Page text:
Film Reviews

TIFF Review: ‘Voyage of Time’

Terrence Malick delivers his first (and hopefully last) doc

Courtesy of TIFF


Voyage of Time: Life’s Journey
(Germany, 90 min.)
Dir. Terrence Malick
Narrated by Cate Blanchett
Programme: Special Presentations (North American Premiere)

The Golden Raspberry awards, aka the Razzies, offer annual gongs honoring the ‘berry worst’ in filmmaking. The Razzies don’t have a category for documentaries, but Terrence Malick deserves to get “razzed” with a special award for his first (and hopefully last) documentary, Voyage of Time: Life’s Journey. Malick’s latest work is the low point in his illustrious career of evocative and profoundly philosophical filmmaking. Even if one approaches the doc with the measured expectations that his recent string of disappointments demands, Voyage of Time is simply nonsense. This montage of images has the substance of a screensaver. As far as imagery goes, Malick’s doc is the roaring dumpster fire of this year’s Toronto International Film Festival.

Malick’s Beginner’s Guide towards The Meaning of Life uses images of the solar system to evoke the limitlessness of the universe and shots of rocks and water become to give us a hymn to the Earth. Animated dinosaurs span the Malickian musing back to the beginning of time. Some CGI sperm and foeti draw parallels between creation and the dawn of man. Yes, Malick creates the universe in this film and searches for a higher power by land, air, and sea. He doesn’t find it, though, and it’s extremely disappointing to see so little come to fruition in this decades-in-the-making doc.

Voyage of Time seeks meaning with speculative voiceover. Despite Cate Blanchett’s best efforts to sound divine and clairvoyant, Voyage of Time pairs its random images with words like “mother,” “time,” “nature” … and not much else. Repeating “mother” thirty times in the same film doesn’t give it meaning. If anything, Voyage of Time loses its credibility through repetition. The narration actually hampers the potential for this essay film as Malick’s rambling words betray a lack of clear vision.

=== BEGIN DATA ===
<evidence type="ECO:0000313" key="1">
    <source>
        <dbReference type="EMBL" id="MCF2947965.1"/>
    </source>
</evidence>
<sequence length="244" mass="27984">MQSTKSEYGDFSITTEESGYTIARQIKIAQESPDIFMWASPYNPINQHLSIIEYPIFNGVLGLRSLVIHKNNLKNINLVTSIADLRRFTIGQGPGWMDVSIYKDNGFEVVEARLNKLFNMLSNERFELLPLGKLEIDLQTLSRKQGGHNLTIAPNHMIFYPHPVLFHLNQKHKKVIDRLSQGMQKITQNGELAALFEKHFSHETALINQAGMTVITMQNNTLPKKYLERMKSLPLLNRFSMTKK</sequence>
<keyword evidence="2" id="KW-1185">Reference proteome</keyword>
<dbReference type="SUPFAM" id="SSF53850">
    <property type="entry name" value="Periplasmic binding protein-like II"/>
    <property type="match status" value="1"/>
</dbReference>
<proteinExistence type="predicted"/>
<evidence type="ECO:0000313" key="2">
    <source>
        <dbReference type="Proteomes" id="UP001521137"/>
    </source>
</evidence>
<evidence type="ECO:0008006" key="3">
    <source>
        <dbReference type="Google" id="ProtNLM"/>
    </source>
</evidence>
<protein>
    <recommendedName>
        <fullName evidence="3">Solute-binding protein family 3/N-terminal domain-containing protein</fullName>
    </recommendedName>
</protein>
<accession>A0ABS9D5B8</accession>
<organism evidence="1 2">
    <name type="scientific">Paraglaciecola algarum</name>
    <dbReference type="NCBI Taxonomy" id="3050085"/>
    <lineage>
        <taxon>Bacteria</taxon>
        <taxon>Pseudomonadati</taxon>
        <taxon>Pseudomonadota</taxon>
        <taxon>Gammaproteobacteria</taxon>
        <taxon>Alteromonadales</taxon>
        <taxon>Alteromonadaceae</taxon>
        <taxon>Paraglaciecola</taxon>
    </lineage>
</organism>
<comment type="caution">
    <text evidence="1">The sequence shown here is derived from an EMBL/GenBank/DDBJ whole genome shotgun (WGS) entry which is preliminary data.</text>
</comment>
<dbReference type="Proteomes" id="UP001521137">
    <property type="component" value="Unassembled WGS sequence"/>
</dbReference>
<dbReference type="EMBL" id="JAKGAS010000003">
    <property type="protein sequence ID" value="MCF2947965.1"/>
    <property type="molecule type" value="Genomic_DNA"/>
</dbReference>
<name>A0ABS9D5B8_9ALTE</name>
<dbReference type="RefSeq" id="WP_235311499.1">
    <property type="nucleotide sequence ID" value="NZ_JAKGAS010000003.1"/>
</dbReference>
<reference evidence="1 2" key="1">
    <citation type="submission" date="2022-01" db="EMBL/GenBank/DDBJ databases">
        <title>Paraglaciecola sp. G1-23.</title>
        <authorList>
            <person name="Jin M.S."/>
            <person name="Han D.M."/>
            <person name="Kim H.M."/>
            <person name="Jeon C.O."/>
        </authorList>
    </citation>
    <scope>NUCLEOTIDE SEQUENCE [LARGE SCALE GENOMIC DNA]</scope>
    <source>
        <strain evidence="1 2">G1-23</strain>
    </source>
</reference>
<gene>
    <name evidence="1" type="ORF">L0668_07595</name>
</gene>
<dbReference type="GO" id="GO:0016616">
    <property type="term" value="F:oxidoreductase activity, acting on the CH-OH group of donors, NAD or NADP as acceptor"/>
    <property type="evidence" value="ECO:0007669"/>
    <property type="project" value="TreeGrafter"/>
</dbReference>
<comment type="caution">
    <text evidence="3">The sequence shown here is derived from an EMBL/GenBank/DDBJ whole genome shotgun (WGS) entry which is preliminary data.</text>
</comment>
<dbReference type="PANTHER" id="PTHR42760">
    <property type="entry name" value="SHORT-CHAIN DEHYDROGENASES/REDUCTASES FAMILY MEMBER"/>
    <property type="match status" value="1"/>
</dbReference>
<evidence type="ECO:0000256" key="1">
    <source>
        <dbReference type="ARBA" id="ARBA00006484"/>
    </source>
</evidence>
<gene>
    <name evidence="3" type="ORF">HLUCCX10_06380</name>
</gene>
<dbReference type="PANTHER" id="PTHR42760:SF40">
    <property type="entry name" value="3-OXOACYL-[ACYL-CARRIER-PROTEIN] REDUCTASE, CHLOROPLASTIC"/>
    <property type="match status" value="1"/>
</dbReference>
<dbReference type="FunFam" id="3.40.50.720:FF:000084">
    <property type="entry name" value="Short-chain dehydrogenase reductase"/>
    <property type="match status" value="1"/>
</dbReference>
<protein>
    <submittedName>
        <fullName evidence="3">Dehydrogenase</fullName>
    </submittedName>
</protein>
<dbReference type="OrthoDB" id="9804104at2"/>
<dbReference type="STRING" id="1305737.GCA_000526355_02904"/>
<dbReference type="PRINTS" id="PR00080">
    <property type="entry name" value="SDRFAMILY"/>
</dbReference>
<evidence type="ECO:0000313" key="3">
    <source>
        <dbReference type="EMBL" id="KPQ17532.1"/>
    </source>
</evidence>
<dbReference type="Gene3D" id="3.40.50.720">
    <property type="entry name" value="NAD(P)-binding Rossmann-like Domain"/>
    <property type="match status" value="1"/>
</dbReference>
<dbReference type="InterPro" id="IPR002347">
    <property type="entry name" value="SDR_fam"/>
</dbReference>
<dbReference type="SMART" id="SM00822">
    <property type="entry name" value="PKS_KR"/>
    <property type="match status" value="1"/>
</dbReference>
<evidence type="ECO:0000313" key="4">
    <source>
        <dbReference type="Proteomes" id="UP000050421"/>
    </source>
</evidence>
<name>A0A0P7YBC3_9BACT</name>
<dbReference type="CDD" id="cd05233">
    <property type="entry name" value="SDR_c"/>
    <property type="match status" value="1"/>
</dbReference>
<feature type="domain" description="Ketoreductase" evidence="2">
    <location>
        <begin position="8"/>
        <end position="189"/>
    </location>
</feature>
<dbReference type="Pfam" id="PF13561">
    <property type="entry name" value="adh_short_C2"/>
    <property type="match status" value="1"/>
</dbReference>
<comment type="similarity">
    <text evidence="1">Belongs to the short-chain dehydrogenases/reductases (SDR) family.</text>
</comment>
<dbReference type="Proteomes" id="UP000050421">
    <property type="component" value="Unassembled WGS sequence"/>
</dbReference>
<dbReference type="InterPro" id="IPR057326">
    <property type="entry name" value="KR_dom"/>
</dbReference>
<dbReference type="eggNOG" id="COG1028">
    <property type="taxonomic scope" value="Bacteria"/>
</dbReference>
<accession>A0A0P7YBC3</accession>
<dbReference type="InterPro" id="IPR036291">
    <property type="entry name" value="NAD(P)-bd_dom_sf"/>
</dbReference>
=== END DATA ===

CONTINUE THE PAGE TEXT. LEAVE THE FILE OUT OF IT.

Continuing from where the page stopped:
Malick, perhaps more than any other filmmaker, evokes the presence of higher meaning with wispy shots of nature, like the bountiful shots of grass in the The New World that meditate upon a fresh Eden in the colonial America of Pocahontas and John Smith. Even the infamous “let’s go twirl in the wheat fields” sequences of To the Wonder evoke something through their lyrical beauty. But stripped of narrative, an assortment of visually dazzling shots does not equal poetry. Voyage of Time gels as an empty hodgepodge of pretty things.

Malick’s recent films The Tree of Life, To the Wonder, and Knight of Cups largely survive on the strength of their editing as the director and his crew shift through a myriad of images to create fleeting tapestries that transcend the worldly actions of the scenes they depict. All this editing, however, has left a lot of material on hard drives and on editing room floors, and Voyage of Time honestly resembles a patchwork of rejected Malick outtakes that were too pretty to waste.

The imagery of Voyage of Time is undeniably marvellous, but Malick does nothing with it. For example, the film offers the novel sight of lava erupting from volcanoes and hardening in the sea. Playing in the same festival as Werner Herzog’s Into the Inferno, though, which uses the existence of lava to debate the antipathy of nature, Malick’s pretty lava becomes nothing but hot rocks by comparison. Ditto all the fish and squid that swim in the ocean. There are far better eco docs with underwater cinematography that never appear in festivals because they lack a significant name. Just go to the aquarium.

Voyage of Time ultimately evokes the sense that life is better spent out in nature than sitting in dark rooms on sunny days. Time goes round and round, but it doesn’t get anywhere. Malick’s universe is just a black hole.

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